Lee Holdstock: Why 2016 is the year of Organic

Lee Holdstock, Trade Association Manager for the Soil Association will be providing advice on going organic in the Business Mentoring Centre at Speciality & Fine Food Fair 2016. Ahead of the Fair, we caught up with him to ask ‘Why Organic?’…

I keep telling people that this is an exciting time for organic, but then organic is always exciting from my perspective. 2016, however, has seen the alignment of some critical factors…

Organic goes back a long way. Research conducted in the 1930’s specifically noted reduced levels of vitamins in fruit associated with increased use of ‘new’ nitrate fertilizers. These were truly pioneering days full of theories and ideas suggesting that healthy soils must logically result in healthy crops and healthy people. It was difficult, however, to make a solid scientific case. As champions of organic, the Soil Association has long believed that our founders were onto to something big.


In February Newcastle University’s meta-analysis concluded that organic milk and meat contain around 50% more beneficial omega-3 fatty acids than non-organic products; 40% more conjugated linoleic acid (CLA); and slightly higher concentrations of iron, vitamin E and some carotenoids.  This following on from ground-breaking research in 2014 which demonstrated equally well that organic fruit and vegetables are also nutritionally different,  containing more key antioxidants, up to 69% in some instances.

Motivations for buying organic have not always been about nutrition. Food scares such as BSE and salmonella really focused consumers’ minds on the food on they served at home, making them ask some tough questions about its origins. Nutritional benefits were still there, but arguably dropped below ‘food you can trust’ on the list. Even though based on very little research and with a highly questionable methodology, the Food Standards Agency’s highly controversial 2008 report on organic food put doubt in consumers’ minds about these benefits. Inevitably the organic market suffered.  

Fast-forward to 2016 and things are looking significantly better. Not only do we have better evidence than ever to support the proposition of the movement’s founders, but this coincides with two other key factors. We also have an organic market, which in stark contrast to the unprecedented deflation in non-organic , is growing strongly (over 5%) alongside  increasing interest from the young ‘millennials’ in food in general. Thanks to Newcastle’s research we can now prove that there is a link between farming methods and nutritional content. They are ready to hear the facts and are increasingly making their needs known through social media, posting endless photos of their nutritious (often green) meals and really sharing the buzz about organic.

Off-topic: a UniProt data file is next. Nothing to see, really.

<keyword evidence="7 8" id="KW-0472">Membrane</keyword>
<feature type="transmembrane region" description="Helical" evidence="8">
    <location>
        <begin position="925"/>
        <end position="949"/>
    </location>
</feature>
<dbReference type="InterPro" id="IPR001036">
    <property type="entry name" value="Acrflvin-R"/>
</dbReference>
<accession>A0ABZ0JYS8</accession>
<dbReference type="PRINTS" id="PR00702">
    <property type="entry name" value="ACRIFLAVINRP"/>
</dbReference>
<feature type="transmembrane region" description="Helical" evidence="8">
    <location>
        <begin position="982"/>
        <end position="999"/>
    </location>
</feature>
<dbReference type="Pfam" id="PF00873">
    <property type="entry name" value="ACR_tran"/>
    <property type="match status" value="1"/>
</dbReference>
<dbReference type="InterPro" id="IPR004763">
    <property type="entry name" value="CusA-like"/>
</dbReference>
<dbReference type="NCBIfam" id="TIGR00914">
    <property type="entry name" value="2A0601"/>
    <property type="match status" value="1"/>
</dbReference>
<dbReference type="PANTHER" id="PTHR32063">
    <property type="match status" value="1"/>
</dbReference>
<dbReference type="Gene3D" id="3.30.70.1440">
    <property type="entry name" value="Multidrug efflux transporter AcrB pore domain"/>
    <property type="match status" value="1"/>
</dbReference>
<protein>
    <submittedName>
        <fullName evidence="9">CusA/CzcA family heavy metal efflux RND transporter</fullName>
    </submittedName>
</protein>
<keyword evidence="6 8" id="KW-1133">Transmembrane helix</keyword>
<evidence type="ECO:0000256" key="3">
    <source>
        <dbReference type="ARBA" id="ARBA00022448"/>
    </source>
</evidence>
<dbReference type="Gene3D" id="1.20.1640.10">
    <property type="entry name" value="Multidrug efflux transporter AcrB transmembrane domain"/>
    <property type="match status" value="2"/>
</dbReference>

The convergence of these factors presents a fantastic opportunity for us to take organic to the next level of accessibility and availability. Perhaps a chance to catch-up with other bigger, faster-growing EU markets. France’s organic market is currently growing at 15%, Sweden’s a staggering 45%. By engaging with these new media savvy and health conscious consumers – be it through digital media, events, campaigns or awards,  we can deliver the unequivocal facts about why organic is a better choice. I’m guessing they’ll react positively.

Soil Association Logo(The Soil Association symbol is the most recognised and trusted organic symbol in the UK and is awarded by Soil Association Certification, the UK’s leading organic food certification business. As well as offering a complete range of certification services, Soil Association Certification is driving the organic market forward by increasing awareness, availability and understanding of  organic products with our trade support and highly engaging and visible consumer campaigns).

Register for Speciality & Fine Food Fair free today and book your 1:1 mentoring session with Lee to find out more.